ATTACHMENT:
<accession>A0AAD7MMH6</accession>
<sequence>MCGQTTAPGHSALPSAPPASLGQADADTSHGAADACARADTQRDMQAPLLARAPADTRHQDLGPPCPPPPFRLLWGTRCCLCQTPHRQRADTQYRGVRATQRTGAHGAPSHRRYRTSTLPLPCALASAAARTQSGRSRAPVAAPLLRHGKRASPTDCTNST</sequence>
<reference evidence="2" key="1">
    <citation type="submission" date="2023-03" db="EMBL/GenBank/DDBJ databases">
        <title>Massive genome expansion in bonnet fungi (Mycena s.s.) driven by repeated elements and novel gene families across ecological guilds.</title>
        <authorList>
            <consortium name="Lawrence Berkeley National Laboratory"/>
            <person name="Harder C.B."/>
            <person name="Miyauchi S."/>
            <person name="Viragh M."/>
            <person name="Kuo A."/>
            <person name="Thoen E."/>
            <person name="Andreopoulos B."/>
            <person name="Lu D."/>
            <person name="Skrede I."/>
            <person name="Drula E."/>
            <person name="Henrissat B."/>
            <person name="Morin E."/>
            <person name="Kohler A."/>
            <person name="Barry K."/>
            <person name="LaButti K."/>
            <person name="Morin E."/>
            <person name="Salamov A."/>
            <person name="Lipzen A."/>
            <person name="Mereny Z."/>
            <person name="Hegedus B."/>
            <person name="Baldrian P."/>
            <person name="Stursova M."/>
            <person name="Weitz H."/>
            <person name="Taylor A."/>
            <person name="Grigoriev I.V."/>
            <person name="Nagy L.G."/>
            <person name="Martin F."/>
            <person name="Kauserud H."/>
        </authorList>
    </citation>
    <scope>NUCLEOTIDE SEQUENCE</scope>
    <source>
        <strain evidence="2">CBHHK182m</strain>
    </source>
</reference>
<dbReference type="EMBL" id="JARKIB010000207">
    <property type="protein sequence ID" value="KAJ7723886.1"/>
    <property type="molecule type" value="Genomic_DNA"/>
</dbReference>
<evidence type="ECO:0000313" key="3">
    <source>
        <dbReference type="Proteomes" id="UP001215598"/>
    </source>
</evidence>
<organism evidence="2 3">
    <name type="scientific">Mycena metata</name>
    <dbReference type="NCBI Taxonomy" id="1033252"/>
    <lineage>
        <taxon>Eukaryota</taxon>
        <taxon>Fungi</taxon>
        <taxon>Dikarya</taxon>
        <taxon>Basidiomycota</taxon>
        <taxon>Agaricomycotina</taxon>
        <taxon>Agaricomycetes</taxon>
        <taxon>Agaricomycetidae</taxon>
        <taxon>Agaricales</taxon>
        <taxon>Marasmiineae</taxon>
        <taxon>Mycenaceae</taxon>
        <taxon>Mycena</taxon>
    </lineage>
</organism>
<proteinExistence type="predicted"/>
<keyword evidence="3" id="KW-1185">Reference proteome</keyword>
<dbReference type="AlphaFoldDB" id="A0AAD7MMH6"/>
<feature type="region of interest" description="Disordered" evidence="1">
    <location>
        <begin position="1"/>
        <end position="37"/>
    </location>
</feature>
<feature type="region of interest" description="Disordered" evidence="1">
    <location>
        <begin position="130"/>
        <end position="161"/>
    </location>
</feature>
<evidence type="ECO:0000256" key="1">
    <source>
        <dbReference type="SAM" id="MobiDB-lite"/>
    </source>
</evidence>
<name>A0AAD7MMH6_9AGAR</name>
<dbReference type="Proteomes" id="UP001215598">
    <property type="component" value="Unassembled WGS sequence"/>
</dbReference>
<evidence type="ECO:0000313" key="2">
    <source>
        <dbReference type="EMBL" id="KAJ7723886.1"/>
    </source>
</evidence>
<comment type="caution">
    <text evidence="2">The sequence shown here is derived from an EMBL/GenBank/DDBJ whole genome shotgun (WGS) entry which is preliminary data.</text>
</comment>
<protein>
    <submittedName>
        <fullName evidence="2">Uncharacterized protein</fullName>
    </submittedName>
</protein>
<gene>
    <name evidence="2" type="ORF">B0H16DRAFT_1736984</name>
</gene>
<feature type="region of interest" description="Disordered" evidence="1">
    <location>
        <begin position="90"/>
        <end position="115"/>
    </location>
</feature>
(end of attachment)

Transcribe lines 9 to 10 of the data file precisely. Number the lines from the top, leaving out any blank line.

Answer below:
            <person name="Miyauchi S."/>
            <person name="Viragh M."/>